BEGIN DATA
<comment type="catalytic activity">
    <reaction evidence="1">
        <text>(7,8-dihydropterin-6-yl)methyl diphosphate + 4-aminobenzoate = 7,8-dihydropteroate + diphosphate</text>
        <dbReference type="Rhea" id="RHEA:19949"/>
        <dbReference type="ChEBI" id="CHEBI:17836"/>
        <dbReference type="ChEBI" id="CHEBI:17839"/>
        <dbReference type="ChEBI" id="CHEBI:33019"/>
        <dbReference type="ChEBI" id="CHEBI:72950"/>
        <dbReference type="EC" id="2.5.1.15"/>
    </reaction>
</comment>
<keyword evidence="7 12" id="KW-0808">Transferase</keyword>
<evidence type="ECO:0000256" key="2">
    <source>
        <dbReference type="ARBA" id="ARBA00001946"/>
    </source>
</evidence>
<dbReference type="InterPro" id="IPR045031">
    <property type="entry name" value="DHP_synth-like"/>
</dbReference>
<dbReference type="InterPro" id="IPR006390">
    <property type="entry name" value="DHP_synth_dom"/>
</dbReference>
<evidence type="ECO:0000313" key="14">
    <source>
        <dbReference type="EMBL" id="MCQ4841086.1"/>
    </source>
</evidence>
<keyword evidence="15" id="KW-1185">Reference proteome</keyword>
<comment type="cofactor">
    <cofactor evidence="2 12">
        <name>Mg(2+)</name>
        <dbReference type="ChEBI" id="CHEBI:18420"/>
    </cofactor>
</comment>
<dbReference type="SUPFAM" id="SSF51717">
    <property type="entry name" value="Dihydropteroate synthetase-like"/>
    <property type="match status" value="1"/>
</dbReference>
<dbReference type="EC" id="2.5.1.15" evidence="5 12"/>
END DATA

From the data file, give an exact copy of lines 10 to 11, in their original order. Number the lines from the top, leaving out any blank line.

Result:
    </reaction>
</comment>